I have been following this story with great interest, outrage, and amusement. Yes, Rob Sherman is annoying and goes way too far most of the time, a la Madeline Murray O'Hair. However, every cause needs an extremist to get things rolling; the truth, or compromise, will eventually lie somewhere in the middle once people get used to the idea that there are two (or more) sides to the issue. In this particular case, Mr. Sherman, a well-known atheist activist, was invited to testify before the Illinois State Legislature about the governor's shady method of disguising public funds being given to a Baptist church in Chicago. But during his testimony, Chicago representative Monique Davis (a democrat, no less!) WENT OFF on him in a way that should be keeping her awake at night with embarrassment. Taking his atheism as a personal attack on her, she completely lost control of her words, loudly informing him not only that his ideals are destructive but that "it’s dangerous for our children to even know that your philosophy exists!"

It's a story that the MSM didn't touch, of course, but the blogosphere found it and ran with it. And yesterday, Ms. Davis hit the big time by becoming MSNBC's Keith Olbermann's Worst Person In The World. Thank you for advancing the cause of secularism, Ms. Davis.
Thursday, April 03, 2008
Slime shooting velvet worm

It's in Spanish, but I think the video speaks for itself. I did notice repeated use the word "pistolas", though. Pistol-packin' worms!

(via Neatorama)
Signs of the apocalypse
According to an ad on the Tribune website, it is now possible to rent designer handbags, starting at $6 a week. I don't even know where to begin with that, so I'll just let you imagine my sputtering disbelief.

Took Miss Foleyface to the vet yesterday to have her gimpy leg x-rayed. She was SO good through the whole thing that I was popping with pride over how far she's come. She even zonked out on the floor of the waiting room, just after I'd told some people that greyhounds don't like to lie on hard floors because of all the pointy elbows. The metal plate and four screws that hold her leg bones together were rather jarring to see on the x-ray, vivid white shapes among the filmy bones and soft tissues. Turns out she has arthritis in that joint already, even though she's not even 3 yet. Good to know.

Met a young woman with the HUGEST dog I've ever seen. He was a black Great Dane, a full-grown puppy and a real charmer - I fell in love instantly. He was nervous about the scale his mommy was trying to coax him onto, so instead he stood up and put his paws gently onto her shoulders. He was taller than me!! Words just cannot describe how ginormous he was. He made Foley look like a little terrier when she emerged from x-ray. There's no way I could own such a dog, though. I need to know that when health or behavior require it, I can just pick up the dog and put her where I need her to be.
Tuesday, April 01, 2008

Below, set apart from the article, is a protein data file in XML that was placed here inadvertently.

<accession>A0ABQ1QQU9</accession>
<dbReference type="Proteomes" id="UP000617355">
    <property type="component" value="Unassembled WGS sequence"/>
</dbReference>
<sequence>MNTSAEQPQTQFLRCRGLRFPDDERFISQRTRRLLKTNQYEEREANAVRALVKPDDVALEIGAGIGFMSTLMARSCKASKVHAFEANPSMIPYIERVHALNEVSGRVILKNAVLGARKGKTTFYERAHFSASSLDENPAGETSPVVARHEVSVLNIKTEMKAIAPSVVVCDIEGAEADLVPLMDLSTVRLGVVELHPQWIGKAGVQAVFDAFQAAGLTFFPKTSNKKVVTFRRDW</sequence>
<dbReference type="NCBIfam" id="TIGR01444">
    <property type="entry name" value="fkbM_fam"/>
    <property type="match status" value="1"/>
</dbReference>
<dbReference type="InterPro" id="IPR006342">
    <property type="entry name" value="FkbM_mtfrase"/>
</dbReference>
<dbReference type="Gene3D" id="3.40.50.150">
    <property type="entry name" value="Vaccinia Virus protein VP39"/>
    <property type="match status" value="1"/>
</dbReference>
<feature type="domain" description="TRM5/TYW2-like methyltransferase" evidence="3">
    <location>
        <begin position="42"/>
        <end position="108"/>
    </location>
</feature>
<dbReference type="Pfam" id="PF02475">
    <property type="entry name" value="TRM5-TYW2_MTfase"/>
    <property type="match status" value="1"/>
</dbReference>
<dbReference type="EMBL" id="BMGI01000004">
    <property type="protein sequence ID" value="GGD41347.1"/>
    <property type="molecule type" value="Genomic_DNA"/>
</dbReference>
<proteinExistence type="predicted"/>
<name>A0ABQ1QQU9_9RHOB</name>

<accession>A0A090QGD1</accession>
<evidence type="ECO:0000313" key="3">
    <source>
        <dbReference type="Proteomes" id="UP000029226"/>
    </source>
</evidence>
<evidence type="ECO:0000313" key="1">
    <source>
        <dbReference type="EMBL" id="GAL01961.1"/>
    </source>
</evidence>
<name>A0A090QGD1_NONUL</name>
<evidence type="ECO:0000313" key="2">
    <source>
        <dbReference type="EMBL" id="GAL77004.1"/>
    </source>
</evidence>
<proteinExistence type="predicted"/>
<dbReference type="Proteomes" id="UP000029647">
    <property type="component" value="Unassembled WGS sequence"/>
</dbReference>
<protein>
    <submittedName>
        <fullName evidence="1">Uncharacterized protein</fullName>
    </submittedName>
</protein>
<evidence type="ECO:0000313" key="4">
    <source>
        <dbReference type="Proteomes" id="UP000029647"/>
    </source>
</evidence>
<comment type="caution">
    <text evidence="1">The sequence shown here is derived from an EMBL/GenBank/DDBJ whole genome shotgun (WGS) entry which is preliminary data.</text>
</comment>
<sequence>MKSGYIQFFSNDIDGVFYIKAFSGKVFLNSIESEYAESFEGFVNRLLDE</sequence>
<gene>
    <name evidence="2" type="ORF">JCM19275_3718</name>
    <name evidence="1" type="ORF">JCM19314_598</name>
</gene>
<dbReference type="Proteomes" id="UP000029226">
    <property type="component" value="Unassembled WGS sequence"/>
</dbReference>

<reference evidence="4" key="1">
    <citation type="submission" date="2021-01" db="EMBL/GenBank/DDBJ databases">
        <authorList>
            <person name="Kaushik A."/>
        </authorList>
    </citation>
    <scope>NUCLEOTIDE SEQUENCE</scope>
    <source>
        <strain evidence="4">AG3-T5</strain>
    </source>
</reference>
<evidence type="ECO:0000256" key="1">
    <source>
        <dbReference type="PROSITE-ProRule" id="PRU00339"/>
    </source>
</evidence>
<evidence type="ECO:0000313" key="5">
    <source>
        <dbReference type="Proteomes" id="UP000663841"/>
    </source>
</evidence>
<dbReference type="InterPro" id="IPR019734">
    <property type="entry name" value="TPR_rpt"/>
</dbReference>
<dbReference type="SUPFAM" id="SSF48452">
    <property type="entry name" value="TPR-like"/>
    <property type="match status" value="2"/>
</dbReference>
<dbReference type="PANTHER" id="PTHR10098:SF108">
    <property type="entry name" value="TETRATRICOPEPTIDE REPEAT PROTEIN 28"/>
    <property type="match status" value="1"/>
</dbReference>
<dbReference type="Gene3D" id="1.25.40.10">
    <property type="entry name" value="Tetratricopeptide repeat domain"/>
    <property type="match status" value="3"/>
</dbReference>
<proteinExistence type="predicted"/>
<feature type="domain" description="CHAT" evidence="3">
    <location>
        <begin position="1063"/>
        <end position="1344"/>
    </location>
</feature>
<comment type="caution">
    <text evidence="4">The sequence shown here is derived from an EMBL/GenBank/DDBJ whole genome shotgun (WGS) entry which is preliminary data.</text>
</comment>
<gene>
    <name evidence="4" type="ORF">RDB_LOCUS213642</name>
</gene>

Oh, how I despise April Fools Day. I am without a doubt the most gullible person I know, which is ironic since I'm also probably the most skeptical and suspicious person I know. Go figure. But I dislike practical jokes in general and only rarely will be a party to them.* See, practical jokes are designed to make someone look dumb, and I disapprove of that. Also, even though I'm aware that it's April 1st, I keep forgetting, so whenever someone says something april-foolish, my first reaction is to be shocked and amazed and say "Really???" Then they say "April Fools!!" and I feel dumb which, I may have mentioned, I disapprove of. I resolve to be vigilant so I don't get taken in, then five minutes later I'll forget what day it is and fall for the next stupid thing that's said.

So when I got the email this morning at 9:00 saying "Surprise, the professor is stuck in Philadelphia and you have to teach Bio 230 today!", I wanted it to be a joke. But it wasn't. Luckily, the professor did arrive partway through class, and I got a reprieve.

Oh, and Mr. Student who thinks he's being so sly by turning his laptop so I can't see his screen: I don't really care what you're doing, but if you're not going to pay attention or take notes, why do you bother showing up?

*I have orchestrated two practical jokes in my life (that I remember, anyway). The first involved a rubber snake, a medicine cabinet, and my mom. The second was when I worked for the police. I had been chatting with the communications people about creating a glossary of police terms to put on the website. Then I went to my desk and sent them an email from the address that said dudes, wouldn't it be awesome if there was like a glossary of police terms on the website? They totally fell for it and I was exceedingly proud of myself. I let them off the hook in a few minutes, though, before they did something crazy like report to the CO that the public is clamoring for glossaries and now they have proof.